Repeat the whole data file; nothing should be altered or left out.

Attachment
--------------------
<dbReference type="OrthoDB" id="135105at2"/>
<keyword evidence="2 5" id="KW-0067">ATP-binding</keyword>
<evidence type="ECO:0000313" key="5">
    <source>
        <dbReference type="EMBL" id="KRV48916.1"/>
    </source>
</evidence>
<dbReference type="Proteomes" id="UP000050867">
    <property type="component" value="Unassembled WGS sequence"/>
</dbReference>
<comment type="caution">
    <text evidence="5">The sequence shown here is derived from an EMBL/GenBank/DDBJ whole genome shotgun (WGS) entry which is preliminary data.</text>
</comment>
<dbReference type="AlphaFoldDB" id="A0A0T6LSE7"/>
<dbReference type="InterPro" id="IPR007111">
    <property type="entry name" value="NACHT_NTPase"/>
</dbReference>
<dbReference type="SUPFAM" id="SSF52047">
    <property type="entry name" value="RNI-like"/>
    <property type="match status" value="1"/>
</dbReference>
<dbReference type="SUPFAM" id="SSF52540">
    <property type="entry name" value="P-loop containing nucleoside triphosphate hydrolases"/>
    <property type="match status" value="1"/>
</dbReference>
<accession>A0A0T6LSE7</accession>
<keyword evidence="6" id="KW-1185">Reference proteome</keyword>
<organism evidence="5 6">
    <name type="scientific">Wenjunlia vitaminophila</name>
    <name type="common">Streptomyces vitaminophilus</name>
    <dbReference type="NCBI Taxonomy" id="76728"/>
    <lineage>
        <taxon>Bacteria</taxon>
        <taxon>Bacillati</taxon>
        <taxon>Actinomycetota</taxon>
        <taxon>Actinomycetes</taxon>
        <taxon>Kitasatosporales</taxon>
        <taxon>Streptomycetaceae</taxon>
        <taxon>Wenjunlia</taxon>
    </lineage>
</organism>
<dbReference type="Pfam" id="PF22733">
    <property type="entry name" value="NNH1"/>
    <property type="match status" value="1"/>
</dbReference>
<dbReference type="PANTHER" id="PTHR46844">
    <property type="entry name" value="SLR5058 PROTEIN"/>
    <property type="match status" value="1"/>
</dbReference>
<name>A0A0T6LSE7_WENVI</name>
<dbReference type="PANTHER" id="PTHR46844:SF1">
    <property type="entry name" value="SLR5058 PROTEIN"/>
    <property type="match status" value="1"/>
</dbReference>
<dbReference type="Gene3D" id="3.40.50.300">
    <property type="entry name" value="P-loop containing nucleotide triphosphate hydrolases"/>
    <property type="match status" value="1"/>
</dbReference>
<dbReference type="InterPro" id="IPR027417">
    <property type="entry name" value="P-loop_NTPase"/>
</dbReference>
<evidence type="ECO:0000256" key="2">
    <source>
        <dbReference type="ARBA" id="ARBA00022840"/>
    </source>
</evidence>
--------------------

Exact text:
<dbReference type="OrthoDB" id="135105at2"/>
<keyword evidence="2 5" id="KW-0067">ATP-binding</keyword>
<evidence type="ECO:0000313" key="5">
    <source>
        <dbReference type="EMBL" id="KRV48916.1"/>
    </source>
</evidence>
<dbReference type="Proteomes" id="UP000050867">
    <property type="component" value="Unassembled WGS sequence"/>
</dbReference>
<comment type="caution">
    <text evidence="5">The sequence shown here is derived from an EMBL/GenBank/DDBJ whole genome shotgun (WGS) entry which is preliminary data.</text>
</comment>
<dbReference type="AlphaFoldDB" id="A0A0T6LSE7"/>
<dbReference type="InterPro" id="IPR007111">
    <property type="entry name" value="NACHT_NTPase"/>
</dbReference>
<dbReference type="SUPFAM" id="SSF52047">
    <property type="entry name" value="RNI-like"/>
    <property type="match status" value="1"/>
</dbReference>
<dbReference type="SUPFAM" id="SSF52540">
    <property type="entry name" value="P-loop containing nucleoside triphosphate hydrolases"/>
    <property type="match status" value="1"/>
</dbReference>
<accession>A0A0T6LSE7</accession>
<keyword evidence="6" id="KW-1185">Reference proteome</keyword>
<organism evidence="5 6">
    <name type="scientific">Wenjunlia vitaminophila</name>
    <name type="common">Streptomyces vitaminophilus</name>
    <dbReference type="NCBI Taxonomy" id="76728"/>
    <lineage>
        <taxon>Bacteria</taxon>
        <taxon>Bacillati</taxon>
        <taxon>Actinomycetota</taxon>
        <taxon>Actinomycetes</taxon>
        <taxon>Kitasatosporales</taxon>
        <taxon>Streptomycetaceae</taxon>
        <taxon>Wenjunlia</taxon>
    </lineage>
</organism>
<dbReference type="Pfam" id="PF22733">
    <property type="entry name" value="NNH1"/>
    <property type="match status" value="1"/>
</dbReference>
<dbReference type="PANTHER" id="PTHR46844">
    <property type="entry name" value="SLR5058 PROTEIN"/>
    <property type="match status" value="1"/>
</dbReference>
<name>A0A0T6LSE7_WENVI</name>
<dbReference type="PANTHER" id="PTHR46844:SF1">
    <property type="entry name" value="SLR5058 PROTEIN"/>
    <property type="match status" value="1"/>
</dbReference>
<dbReference type="Gene3D" id="3.40.50.300">
    <property type="entry name" value="P-loop containing nucleotide triphosphate hydrolases"/>
    <property type="match status" value="1"/>
</dbReference>
<dbReference type="InterPro" id="IPR027417">
    <property type="entry name" value="P-loop_NTPase"/>
</dbReference>
<evidence type="ECO:0000256" key="2">
    <source>
        <dbReference type="ARBA" id="ARBA00022840"/>
    </source>
</evidence>